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Fri Jan 3, 2020, 05:22 PM

The IRS Tried to Crack Down on Rich People Using an "Abusive" Tax Deduction. It Hasn't Gone So Well.

The tax agency, Justice Department and Congress have all taken aim at a much-abused deduction exploited by wealthy investors. Yet the crackdown is having minimal impact, costing the Treasury billions.

by Peter Elkind Jan. 3, 5 a.m. EST

In March 2019, the IRS added a scheme to its annual “Dirty Dozen” list of “the worst of the worst tax scams.” That same scheme was targeted, just weeks earlier, when the U.S. Department of Justice filed a fraud lawsuit against a handful of promoters allegedly responsible for generating more than $2 billion in improper tax write-offs. And the Senate Finance Committee has been investigating that very same racket, recently demanding thousands of pages of documents from six promoters. Lawmakers from both parties have introduced legislation to halt the same practice.

The scheme they’re all trying to kill is what’s called a “syndicated conservation easement,” which the IRS calls “abusive” and says has resulted in bogus deductions for the rich that have cost the U.S. Treasury billions in revenues.

A conservation easement, in its original, legitimate form, is granted when a landowner permanently protects pristine land from development. In that scenario, the public enjoys the benefit of undeveloped land and the taxpayer gets a charitable deduction. By contrast, the syndicated form, created and packaged by profit-seeking middlemen known as “promoters,” involves buying up land, finding an appraiser willing to declare that it has huge development value and thus is worth many times the purchase price, then selling stakes in the deal to wealthy investors who extract tax deductions that are often five or more times what they put in. (ProPublica investigated syndicated easements in the 2017 article “The Billion-Dollar Loophole.”)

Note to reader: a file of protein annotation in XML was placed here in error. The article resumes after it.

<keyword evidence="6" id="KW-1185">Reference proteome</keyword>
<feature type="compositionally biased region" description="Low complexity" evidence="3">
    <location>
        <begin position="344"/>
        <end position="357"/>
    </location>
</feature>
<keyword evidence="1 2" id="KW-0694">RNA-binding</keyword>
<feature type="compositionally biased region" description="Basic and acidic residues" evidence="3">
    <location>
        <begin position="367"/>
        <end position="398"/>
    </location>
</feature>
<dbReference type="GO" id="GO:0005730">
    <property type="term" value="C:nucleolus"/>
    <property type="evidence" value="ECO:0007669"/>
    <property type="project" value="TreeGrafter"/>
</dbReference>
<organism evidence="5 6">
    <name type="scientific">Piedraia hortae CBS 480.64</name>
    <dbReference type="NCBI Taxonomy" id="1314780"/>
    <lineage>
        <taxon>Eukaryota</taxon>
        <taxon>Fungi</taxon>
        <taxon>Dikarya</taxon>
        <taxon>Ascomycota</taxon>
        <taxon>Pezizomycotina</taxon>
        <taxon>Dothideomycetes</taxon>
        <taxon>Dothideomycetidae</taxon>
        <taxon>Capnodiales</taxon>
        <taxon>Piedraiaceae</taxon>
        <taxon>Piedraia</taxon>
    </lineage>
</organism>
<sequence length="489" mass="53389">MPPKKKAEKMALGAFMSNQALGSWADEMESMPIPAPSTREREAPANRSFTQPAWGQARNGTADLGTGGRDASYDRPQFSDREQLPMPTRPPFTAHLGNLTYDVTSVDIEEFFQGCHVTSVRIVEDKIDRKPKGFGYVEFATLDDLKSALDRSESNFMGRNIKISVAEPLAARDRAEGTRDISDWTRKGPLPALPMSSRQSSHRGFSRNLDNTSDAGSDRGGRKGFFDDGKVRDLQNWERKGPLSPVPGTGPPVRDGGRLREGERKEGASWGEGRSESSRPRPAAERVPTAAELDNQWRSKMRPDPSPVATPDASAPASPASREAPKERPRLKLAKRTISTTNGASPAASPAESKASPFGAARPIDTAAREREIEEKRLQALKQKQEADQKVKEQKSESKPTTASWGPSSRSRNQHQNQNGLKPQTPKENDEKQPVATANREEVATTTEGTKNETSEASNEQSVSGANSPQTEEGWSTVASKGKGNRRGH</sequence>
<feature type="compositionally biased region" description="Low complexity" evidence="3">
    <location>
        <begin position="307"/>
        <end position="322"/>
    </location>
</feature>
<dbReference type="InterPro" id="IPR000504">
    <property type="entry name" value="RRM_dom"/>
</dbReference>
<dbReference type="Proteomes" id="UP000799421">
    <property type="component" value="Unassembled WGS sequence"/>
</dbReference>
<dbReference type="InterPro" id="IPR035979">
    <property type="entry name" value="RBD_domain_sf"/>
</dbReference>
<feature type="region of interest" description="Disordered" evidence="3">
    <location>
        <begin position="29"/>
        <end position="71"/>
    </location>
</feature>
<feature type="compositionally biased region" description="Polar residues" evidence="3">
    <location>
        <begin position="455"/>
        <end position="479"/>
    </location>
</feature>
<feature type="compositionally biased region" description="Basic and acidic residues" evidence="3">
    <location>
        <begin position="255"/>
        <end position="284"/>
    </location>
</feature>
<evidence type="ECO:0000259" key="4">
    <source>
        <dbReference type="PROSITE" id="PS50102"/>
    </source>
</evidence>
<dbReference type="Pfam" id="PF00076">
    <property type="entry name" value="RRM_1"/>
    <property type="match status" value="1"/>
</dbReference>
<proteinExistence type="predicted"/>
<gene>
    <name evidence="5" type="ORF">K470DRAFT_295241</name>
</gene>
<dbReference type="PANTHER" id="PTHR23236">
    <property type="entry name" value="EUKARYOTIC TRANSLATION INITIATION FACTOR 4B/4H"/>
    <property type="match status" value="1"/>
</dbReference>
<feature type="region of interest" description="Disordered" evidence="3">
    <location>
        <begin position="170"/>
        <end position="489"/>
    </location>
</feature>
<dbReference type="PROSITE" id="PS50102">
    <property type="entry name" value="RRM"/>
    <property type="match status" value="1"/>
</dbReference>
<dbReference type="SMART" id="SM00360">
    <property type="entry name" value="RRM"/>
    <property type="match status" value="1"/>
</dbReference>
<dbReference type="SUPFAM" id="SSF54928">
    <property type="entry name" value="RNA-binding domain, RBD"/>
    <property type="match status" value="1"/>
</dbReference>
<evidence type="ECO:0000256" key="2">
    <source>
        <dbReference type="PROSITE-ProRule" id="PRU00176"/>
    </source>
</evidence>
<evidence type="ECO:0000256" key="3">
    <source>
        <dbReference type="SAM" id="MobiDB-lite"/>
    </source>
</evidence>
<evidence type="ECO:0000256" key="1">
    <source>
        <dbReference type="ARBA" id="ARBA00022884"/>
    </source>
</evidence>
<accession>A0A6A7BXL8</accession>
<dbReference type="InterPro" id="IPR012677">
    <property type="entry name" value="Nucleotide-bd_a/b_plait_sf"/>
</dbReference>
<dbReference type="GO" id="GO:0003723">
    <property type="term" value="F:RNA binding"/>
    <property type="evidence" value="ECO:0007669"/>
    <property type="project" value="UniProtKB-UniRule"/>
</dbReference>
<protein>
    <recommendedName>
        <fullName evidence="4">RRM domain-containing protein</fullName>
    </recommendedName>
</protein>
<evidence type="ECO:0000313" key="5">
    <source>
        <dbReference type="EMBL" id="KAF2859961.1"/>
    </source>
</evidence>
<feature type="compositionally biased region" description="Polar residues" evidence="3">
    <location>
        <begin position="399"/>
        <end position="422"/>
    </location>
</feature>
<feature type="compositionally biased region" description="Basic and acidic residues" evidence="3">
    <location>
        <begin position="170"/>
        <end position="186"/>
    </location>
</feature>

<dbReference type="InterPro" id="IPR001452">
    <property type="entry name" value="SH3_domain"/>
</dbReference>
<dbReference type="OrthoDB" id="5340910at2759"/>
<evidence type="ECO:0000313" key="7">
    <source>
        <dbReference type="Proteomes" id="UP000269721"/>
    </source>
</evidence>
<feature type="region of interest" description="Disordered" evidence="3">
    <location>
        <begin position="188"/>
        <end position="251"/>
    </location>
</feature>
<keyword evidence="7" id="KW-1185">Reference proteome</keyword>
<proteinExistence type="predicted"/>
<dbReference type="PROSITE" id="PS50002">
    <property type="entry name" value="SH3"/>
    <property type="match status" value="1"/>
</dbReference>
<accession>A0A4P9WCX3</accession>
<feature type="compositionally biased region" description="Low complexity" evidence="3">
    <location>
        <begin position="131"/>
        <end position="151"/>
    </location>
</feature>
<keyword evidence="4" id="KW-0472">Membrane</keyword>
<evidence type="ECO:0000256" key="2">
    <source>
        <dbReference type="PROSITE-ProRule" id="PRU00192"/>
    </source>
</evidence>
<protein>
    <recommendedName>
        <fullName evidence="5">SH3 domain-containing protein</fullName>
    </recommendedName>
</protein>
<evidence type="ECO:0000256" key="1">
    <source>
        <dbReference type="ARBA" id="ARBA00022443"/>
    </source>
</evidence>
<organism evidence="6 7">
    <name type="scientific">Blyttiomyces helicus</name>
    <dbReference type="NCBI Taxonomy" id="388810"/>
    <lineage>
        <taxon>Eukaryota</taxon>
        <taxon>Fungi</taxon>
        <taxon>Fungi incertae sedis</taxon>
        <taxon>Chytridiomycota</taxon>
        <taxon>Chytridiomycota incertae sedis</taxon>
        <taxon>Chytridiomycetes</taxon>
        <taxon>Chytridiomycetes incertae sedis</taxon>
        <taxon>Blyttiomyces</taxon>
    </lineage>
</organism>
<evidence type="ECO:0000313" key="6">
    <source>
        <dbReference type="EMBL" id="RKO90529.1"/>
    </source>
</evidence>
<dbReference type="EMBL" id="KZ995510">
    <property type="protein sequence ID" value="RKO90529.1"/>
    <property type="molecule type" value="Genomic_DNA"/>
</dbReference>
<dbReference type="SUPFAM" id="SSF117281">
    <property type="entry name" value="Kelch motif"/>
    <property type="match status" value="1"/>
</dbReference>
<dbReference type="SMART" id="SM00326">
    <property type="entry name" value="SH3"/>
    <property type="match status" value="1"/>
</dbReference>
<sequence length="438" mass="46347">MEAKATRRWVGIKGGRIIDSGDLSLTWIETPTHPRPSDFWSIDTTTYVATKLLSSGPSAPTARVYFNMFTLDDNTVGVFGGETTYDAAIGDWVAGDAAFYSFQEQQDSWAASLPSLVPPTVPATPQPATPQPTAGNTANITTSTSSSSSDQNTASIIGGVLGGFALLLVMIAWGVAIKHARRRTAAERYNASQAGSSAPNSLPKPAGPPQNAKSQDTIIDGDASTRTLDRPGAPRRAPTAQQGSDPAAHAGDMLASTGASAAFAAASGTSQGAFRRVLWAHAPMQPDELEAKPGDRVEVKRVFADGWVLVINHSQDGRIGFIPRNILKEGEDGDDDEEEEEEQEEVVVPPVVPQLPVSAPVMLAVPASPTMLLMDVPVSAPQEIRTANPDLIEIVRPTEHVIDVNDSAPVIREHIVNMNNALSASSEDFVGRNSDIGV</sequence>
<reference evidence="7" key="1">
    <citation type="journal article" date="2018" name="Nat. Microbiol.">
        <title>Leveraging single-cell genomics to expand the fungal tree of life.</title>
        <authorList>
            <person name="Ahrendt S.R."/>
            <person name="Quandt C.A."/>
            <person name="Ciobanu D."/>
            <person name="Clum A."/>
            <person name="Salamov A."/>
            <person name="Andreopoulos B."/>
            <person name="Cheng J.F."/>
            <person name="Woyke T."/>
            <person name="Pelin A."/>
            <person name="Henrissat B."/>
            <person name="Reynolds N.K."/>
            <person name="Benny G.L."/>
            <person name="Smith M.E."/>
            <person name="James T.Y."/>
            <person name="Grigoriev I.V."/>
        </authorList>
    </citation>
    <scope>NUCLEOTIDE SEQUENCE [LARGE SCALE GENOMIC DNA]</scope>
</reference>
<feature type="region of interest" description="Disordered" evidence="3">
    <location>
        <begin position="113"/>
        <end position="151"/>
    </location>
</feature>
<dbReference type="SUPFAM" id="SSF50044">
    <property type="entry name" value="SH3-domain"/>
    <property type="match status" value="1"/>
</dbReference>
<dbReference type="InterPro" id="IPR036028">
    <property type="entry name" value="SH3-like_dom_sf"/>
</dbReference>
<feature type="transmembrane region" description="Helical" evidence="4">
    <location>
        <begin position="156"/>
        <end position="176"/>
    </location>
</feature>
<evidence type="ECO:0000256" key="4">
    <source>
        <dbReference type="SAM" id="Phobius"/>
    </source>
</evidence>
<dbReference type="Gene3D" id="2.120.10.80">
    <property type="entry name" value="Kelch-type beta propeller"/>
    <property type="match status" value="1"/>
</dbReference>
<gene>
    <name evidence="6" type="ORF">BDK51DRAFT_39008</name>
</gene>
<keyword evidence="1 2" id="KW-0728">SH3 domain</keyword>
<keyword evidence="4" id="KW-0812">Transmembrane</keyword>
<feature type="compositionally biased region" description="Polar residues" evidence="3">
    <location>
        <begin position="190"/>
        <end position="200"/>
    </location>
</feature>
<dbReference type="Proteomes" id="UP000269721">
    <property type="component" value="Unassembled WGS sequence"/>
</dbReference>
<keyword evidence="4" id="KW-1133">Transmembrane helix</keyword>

But the multifront crackdown seems to be having, at best, a limited effect. There were signs that the pace of syndicated deals has eased, according to an IRS letter to Congress in July 2018 that cited incomplete data; that’s the most recent official statement from the agency, which declined to comment for this article. And some entities doing syndicated projects have seen their business drop or have even left the field. But IRS commissioner Chuck Rettig offered a different picture to the Senate Finance Committee this spring. “Syndicated transactions have absolutely not declined,” he testified. “They’re still there.”

https://www.propublica.org/article/the-irs-tried-to-crack-down-on-rich-people-using-an-abusive-tax-deduction-it-hasnt-gone-so-well

And while this is going on, over at Treasury, Mnuchin was letting the taxpayers "get" some more trickle down tax scam ..............by that asshole Paul Ryan and his libertarian BS.......................

and then we have this.........................

https://www.democraticunderground.com/1017563351

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Reply The IRS Tried to Crack Down on Rich People Using an "Abusive" Tax Deduction. It Hasn't Gone So Well. (Original post)
turbinetree Jan 3 OP
Wounded Bear Jan 3 #1
turbinetree Jan 3 #2

Response to turbinetree (Original post)

Fri Jan 3, 2020, 05:24 PM

1. Like they said: It's easier to crack down on poor folks...nt

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Response to Wounded Bear (Reply #1)

Fri Jan 3, 2020, 05:36 PM

2. Yepper spot on...............this next election there is going to be a new reckoning............

on this stuff.......................it's been going on for over 40+ years...................

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